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May 1947

SERUM LEVELS OF VITAMIN A IN CHILDREN: A Comparison Following the Oral and Intramuscular Administration of Vitamin A in Oily and in Aqueous Mediums

Author Affiliations

From the Pediatric Research Laboratory and the Pediatric Department of The Jewish Hospital.

Am J Dis Child. 1947;73(5):543-553. doi:10.1001/archpedi.1947.02020400014002

BLACKFAN and Wolbach1 have reported that "histologic evidences of A avitaminosis may occur in infants who are receiving an amount of vitamin A in their diet usually accepted as meeting the minimal protective needs of the body." Similar histologic changes have been observed by one of us (B. K.) in children with chronic diarrhea and cystic fibrosis of the pancreas who received amounts of vitamin A much larger than the considered adequate dose.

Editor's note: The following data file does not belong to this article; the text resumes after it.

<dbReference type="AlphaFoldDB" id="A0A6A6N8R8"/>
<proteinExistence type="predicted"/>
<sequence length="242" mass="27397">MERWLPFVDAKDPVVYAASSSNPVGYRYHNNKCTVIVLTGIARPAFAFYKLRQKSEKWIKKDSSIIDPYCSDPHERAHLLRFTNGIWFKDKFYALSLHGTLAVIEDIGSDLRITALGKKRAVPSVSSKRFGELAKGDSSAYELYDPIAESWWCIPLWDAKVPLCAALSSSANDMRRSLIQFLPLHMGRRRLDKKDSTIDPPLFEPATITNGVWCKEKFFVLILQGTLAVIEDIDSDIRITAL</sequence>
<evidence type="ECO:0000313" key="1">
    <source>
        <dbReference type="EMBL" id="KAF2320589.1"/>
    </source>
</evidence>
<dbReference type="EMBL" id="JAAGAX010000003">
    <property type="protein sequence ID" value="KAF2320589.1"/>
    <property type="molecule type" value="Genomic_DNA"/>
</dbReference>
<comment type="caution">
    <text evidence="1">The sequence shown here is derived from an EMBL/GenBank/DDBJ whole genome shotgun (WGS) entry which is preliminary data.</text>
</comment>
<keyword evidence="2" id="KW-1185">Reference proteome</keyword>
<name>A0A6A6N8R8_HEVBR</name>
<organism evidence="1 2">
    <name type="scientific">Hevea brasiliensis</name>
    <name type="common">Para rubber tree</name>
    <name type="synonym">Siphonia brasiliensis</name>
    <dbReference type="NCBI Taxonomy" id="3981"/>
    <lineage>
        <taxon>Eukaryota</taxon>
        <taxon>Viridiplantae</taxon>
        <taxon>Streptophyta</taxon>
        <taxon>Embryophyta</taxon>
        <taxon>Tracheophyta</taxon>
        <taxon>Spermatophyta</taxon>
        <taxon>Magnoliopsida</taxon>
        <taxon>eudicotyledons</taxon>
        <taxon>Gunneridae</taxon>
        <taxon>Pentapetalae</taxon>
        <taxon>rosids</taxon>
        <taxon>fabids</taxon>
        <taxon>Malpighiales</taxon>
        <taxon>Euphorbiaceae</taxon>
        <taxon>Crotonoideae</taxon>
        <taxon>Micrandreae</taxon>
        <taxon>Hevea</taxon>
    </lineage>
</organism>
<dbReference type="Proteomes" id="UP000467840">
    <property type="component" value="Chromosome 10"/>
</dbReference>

It has been shown by May and his colleagues2 and Chesney and McCoord3 that impaired intestinal absorption of vitamin A exists in children with celiac disease, cystic fibrosis of the pancreas, obliteration of the bile ducts and cretinism.

In an effort to circumvent this barrier to the absorption of vitamin A, the latter was administered by intramuscular injection.4 Although McCoord and Breeze5 obtained an elevation of the vitamin A level in the

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